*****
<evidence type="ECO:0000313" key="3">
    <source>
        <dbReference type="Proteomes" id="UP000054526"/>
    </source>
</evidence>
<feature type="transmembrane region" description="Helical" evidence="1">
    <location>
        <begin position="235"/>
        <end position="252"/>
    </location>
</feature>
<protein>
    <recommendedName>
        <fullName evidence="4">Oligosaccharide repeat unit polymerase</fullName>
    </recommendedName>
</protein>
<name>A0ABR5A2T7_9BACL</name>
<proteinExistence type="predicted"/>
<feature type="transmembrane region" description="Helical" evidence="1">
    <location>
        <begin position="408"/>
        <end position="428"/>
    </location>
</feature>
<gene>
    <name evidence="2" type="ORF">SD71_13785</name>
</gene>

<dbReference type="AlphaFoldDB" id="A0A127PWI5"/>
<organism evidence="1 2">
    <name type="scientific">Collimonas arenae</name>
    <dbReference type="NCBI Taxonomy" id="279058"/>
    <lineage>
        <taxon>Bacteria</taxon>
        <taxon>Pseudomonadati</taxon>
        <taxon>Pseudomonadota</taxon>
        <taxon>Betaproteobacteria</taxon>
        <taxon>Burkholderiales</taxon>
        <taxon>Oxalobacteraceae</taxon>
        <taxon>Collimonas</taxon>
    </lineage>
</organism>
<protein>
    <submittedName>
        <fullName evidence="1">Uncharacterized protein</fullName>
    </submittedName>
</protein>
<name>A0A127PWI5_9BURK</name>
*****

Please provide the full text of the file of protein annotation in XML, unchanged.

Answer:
<evidence type="ECO:0000313" key="3">
    <source>
        <dbReference type="Proteomes" id="UP000054526"/>
    </source>
</evidence>
<feature type="transmembrane region" description="Helical" evidence="1">
    <location>
        <begin position="235"/>
        <end position="252"/>
    </location>
</feature>
<protein>
    <recommendedName>
        <fullName evidence="4">Oligosaccharide repeat unit polymerase</fullName>
    </recommendedName>
</protein>
<name>A0ABR5A2T7_9BACL</name>
<proteinExistence type="predicted"/>
<feature type="transmembrane region" description="Helical" evidence="1">
    <location>
        <begin position="408"/>
        <end position="428"/>
    </location>
</feature>
<gene>
    <name evidence="2" type="ORF">SD71_13785</name>
</gene>

<dbReference type="AlphaFoldDB" id="A0A127PWI5"/>
<organism evidence="1 2">
    <name type="scientific">Collimonas arenae</name>
    <dbReference type="NCBI Taxonomy" id="279058"/>
    <lineage>
        <taxon>Bacteria</taxon>
        <taxon>Pseudomonadati</taxon>
        <taxon>Pseudomonadota</taxon>
        <taxon>Betaproteobacteria</taxon>
        <taxon>Burkholderiales</taxon>
        <taxon>Oxalobacteraceae</taxon>
        <taxon>Collimonas</taxon>
    </lineage>
</organism>
<protein>
    <submittedName>
        <fullName evidence="1">Uncharacterized protein</fullName>
    </submittedName>
</protein>
<name>A0A127PWI5_9BURK</name>